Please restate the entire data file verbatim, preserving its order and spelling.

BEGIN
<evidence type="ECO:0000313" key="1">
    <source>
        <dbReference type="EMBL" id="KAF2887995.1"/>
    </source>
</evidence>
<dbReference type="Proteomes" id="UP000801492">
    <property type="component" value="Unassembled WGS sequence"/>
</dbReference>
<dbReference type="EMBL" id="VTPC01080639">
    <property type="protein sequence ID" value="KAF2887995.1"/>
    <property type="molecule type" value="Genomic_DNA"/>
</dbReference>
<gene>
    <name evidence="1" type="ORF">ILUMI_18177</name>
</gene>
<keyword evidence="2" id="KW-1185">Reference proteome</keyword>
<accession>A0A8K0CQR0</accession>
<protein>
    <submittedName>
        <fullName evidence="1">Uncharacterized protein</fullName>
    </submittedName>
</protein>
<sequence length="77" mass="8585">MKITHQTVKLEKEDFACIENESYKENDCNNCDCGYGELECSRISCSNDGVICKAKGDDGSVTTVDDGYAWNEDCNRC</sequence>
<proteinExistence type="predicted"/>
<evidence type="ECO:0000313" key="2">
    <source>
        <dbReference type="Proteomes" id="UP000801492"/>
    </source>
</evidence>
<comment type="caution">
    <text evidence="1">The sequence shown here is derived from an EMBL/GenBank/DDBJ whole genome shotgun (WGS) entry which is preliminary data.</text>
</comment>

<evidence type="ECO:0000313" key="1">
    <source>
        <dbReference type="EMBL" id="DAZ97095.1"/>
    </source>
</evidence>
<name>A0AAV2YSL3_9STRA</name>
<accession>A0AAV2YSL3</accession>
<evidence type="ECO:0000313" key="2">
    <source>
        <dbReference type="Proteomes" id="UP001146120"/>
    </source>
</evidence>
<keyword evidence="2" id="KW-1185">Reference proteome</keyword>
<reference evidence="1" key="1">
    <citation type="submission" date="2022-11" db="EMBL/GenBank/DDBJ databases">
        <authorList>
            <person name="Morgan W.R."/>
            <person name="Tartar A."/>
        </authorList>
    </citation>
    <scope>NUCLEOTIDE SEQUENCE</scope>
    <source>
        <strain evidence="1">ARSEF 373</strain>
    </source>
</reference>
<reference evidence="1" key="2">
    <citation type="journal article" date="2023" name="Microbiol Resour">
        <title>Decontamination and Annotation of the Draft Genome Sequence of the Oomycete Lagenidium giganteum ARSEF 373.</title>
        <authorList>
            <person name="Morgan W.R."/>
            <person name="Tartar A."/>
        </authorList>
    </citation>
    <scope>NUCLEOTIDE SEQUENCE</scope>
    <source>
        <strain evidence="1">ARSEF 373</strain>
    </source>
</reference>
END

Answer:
<evidence type="ECO:0000313" key="1">
    <source>
        <dbReference type="EMBL" id="KAF2887995.1"/>
    </source>
</evidence>
<dbReference type="Proteomes" id="UP000801492">
    <property type="component" value="Unassembled WGS sequence"/>
</dbReference>
<dbReference type="EMBL" id="VTPC01080639">
    <property type="protein sequence ID" value="KAF2887995.1"/>
    <property type="molecule type" value="Genomic_DNA"/>
</dbReference>
<gene>
    <name evidence="1" type="ORF">ILUMI_18177</name>
</gene>
<keyword evidence="2" id="KW-1185">Reference proteome</keyword>
<accession>A0A8K0CQR0</accession>
<protein>
    <submittedName>
        <fullName evidence="1">Uncharacterized protein</fullName>
    </submittedName>
</protein>
<sequence length="77" mass="8585">MKITHQTVKLEKEDFACIENESYKENDCNNCDCGYGELECSRISCSNDGVICKAKGDDGSVTTVDDGYAWNEDCNRC</sequence>
<proteinExistence type="predicted"/>
<evidence type="ECO:0000313" key="2">
    <source>
        <dbReference type="Proteomes" id="UP000801492"/>
    </source>
</evidence>
<comment type="caution">
    <text evidence="1">The sequence shown here is derived from an EMBL/GenBank/DDBJ whole genome shotgun (WGS) entry which is preliminary data.</text>
</comment>

<evidence type="ECO:0000313" key="1">
    <source>
        <dbReference type="EMBL" id="DAZ97095.1"/>
    </source>
</evidence>
<name>A0AAV2YSL3_9STRA</name>
<accession>A0AAV2YSL3</accession>
<evidence type="ECO:0000313" key="2">
    <source>
        <dbReference type="Proteomes" id="UP001146120"/>
    </source>
</evidence>
<keyword evidence="2" id="KW-1185">Reference proteome</keyword>
<reference evidence="1" key="1">
    <citation type="submission" date="2022-11" db="EMBL/GenBank/DDBJ databases">
        <authorList>
            <person name="Morgan W.R."/>
            <person name="Tartar A."/>
        </authorList>
    </citation>
    <scope>NUCLEOTIDE SEQUENCE</scope>
    <source>
        <strain evidence="1">ARSEF 373</strain>
    </source>
</reference>
<reference evidence="1" key="2">
    <citation type="journal article" date="2023" name="Microbiol Resour">
        <title>Decontamination and Annotation of the Draft Genome Sequence of the Oomycete Lagenidium giganteum ARSEF 373.</title>
        <authorList>
            <person name="Morgan W.R."/>
            <person name="Tartar A."/>
        </authorList>
    </citation>
    <scope>NUCLEOTIDE SEQUENCE</scope>
    <source>
        <strain evidence="1">ARSEF 373</strain>
    </source>
</reference>